• In some embodiments, the firing processor is adapted so that the epsilon tolerance or logic module uses predetermined settings, whereas in other embodiments the epsilon tolerance or logic module uses factors, i.e. the precision tolerance is dynamic, affected by factors in the field (discussed below) which affect the epsilon algorithms.
  • In regard to background movement, it is a particular feature of the present invention that the imaging system is adapted to determine the movement of a potential target based on movement relative to one or more static background features (e.g. objects or structures, such as a building, rock, tree or the like) in an imaged field. In such case, the firearm need not include a barrel motion sensor, and the one or more static features (“anchor” features) can be used to determine movement and angular velocity of the target, which, provides “lead” data for use by the processor's firing algorithm. Further, the static background features can be used for determining the barrel movement. A non-limiting list of exemplary barrel motion sensors include: gyroscope and compass based sensors, inclinometers and accelerometers. In some embodiments, the imaging system is adapted to determine the movement of a potential target based on movement relative to one or more dynamic background features.
  • According to related features, the imaging system is also adapted to determine the movement of a potential target while the user is moving. In such case, the static background object(s) seem to move, and typically at different velocities and/or directions in the field of view and background tracking is challenging. The imaging system can be adapted to include a feature termed “optic flow” analysis, which is capable of calculating the velocity of a dynamic target that is not part of the optic flow pattern, and relates to the situation where targets/objects at different ranges seems to move in different velocities and/or directions.
  • Another feature for calculating the movement/velocity of target(s) and/or self-movement that can be incorporated into the imaging system is a feature termed “multiple triangulations”, which is often used in naval navigation.
  • Some embodiments include an image-based processing target range estimation function, which may be in default settings in the imaging and processor system. Along with other factors such as target movement and barrel movement, range estimation is one of the more important inputs to the epsilon logic module, as well as an important input to the firing computer and target lead calculations. One range estimation scenario involves using familiar or expected target size as a function of range. In other words, the larger the target (i.e. the greater the number of pixels present in the display), the shorter the range, and vice versa. This scenario can be advantageously combined with target recognition. For example, if the target is identified, it can be compared to the expected size of such a target. Thus, say the target is determined to be a human or tank, based on ATR (automatic target recognition), the target image size (i.e. number of pixels present in the display) can be compared to the known size of a typical human or tank in order to estimate the range. A further range estimation method usable in the instant aiming method is perspective analysis and/or focus.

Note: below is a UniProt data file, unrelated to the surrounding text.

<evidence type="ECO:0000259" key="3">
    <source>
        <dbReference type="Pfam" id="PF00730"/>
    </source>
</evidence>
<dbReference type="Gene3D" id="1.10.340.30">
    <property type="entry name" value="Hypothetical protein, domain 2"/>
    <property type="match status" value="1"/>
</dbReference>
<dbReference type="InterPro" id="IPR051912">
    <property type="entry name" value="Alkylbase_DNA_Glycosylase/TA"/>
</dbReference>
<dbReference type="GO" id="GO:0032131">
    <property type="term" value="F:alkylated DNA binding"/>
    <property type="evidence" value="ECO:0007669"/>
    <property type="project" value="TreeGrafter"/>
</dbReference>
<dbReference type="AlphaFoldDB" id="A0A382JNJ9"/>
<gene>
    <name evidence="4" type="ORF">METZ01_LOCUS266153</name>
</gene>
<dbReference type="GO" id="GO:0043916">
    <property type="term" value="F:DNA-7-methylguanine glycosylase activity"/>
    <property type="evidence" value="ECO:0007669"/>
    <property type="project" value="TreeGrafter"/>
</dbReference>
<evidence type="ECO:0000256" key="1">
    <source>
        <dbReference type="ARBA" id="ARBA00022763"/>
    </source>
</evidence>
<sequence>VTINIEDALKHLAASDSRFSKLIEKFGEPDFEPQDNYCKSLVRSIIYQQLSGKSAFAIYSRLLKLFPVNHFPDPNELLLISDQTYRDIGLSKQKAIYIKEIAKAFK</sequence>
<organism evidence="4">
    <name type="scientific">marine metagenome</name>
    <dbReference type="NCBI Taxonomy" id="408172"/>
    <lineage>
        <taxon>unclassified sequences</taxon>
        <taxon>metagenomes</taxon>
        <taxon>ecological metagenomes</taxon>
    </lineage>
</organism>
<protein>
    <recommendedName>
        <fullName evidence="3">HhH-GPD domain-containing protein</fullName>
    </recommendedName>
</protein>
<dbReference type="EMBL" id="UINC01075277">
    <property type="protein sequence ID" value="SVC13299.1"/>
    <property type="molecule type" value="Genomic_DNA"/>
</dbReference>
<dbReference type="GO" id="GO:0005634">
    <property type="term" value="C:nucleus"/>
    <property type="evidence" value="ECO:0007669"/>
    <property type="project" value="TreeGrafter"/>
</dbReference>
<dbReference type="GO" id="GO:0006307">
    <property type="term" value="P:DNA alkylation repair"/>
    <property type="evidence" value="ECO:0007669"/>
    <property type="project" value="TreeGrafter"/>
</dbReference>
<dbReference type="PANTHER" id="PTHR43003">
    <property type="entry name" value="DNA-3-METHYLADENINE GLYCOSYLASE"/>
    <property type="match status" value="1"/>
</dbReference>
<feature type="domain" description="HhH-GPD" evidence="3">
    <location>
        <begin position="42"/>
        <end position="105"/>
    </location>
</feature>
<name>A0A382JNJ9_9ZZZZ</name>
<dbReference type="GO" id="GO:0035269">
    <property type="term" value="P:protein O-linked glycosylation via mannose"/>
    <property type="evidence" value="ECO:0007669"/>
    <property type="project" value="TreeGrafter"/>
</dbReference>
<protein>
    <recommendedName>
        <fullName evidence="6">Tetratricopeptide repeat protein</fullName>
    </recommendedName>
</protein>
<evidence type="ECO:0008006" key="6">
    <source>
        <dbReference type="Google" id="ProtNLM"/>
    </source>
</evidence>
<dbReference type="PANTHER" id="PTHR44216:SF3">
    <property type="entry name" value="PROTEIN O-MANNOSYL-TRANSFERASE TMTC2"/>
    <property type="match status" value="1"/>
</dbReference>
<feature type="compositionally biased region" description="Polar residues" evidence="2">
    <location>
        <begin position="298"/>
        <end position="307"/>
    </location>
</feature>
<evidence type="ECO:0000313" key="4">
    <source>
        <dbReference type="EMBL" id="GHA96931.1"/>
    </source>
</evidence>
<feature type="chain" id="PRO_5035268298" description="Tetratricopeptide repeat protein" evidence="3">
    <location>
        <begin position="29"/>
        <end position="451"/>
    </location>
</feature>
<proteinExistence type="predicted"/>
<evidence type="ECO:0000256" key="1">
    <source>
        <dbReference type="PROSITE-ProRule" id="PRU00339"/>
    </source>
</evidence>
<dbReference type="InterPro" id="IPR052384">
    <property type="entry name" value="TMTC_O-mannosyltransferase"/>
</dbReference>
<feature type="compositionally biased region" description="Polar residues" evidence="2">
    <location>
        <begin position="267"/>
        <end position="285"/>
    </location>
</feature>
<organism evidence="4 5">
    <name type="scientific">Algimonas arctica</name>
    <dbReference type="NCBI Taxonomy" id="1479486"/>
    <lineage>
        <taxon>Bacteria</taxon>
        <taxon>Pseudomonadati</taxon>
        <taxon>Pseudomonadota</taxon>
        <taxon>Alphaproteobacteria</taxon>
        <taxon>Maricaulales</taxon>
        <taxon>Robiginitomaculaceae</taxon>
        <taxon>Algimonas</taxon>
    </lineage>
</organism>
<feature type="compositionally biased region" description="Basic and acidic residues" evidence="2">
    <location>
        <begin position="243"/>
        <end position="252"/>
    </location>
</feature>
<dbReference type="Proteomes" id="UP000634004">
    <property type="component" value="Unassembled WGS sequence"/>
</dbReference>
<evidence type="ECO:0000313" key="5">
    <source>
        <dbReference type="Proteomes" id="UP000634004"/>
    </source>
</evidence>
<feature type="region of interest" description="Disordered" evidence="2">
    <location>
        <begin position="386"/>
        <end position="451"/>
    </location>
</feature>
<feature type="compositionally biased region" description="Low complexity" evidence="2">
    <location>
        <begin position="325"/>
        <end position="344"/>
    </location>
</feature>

• Face detection/face recognition: In some embodiments, the target recognition is constituted by face detection—a method of detecting human targets. It may also be used to locate the human target's body, as the body is commonly located below the detected face. Face recognition can be used in specific situations, as follows:
  • (a) Automatically re-acquiring a target (e.g. a target that went out of the FOV and re-entered; a target that crossed another target; or a target that was behind a cover such as re-appearing in a window;
  • (b) Absolute identification—friend and foe identification such as in a hostages/kidnapper scenario (e.g. using pre-loaded facial images to mark as “friend” or “foe” in the specific scenario, and/or specifying a person in the scenario, such as “the leader”; and
  • (c) Enabling sending an image of the detected person to others, including other users in the field and/or a commander/headquarters—typically including receiving information back about the person and/or a command.
  • Another range estimation scenario uses the target speed, as the more quickly the target moves across the display, the more likely the target is to be close, and vice versa. Again, this scenario can be advantageously combined with target recognition. For example, if the target is identified, the actual movement/velocity of the target can be compared to the known typical range of velocity of such target.
  • Another range estimation scenario uses relative location of the target—i.e. the imaging sensor determines the target location with respect to a background feature (whose distance the processor can determine by any LRF process or estimation of known object size), in other words if the target is in front (or in front of an imaginary horizontal line in the field), behind, above, or below a background feature (which need not be static) having a known or estimated range.
  • In some embodiments, a range measurement is performed using an LRF, automatically initiated at the moment of locking onto the target. However, sometimes a shooter does not want to use an LRF to avoid the possibility of revealing his position. For such purpose, in some embodiments, the firearm uses one of: (1) a predetermined range (set by the user or by a system default); (2) an image processing based range estimate (passive, as described herein); (3) an auto-LRF measurement, only after a shot is fired (at which point, the shooter's position is revealed in any event); or (4) a manual laser command, i.e. a laser beam will be emitted only after the aiming system determines the correct time to activate the laser beam.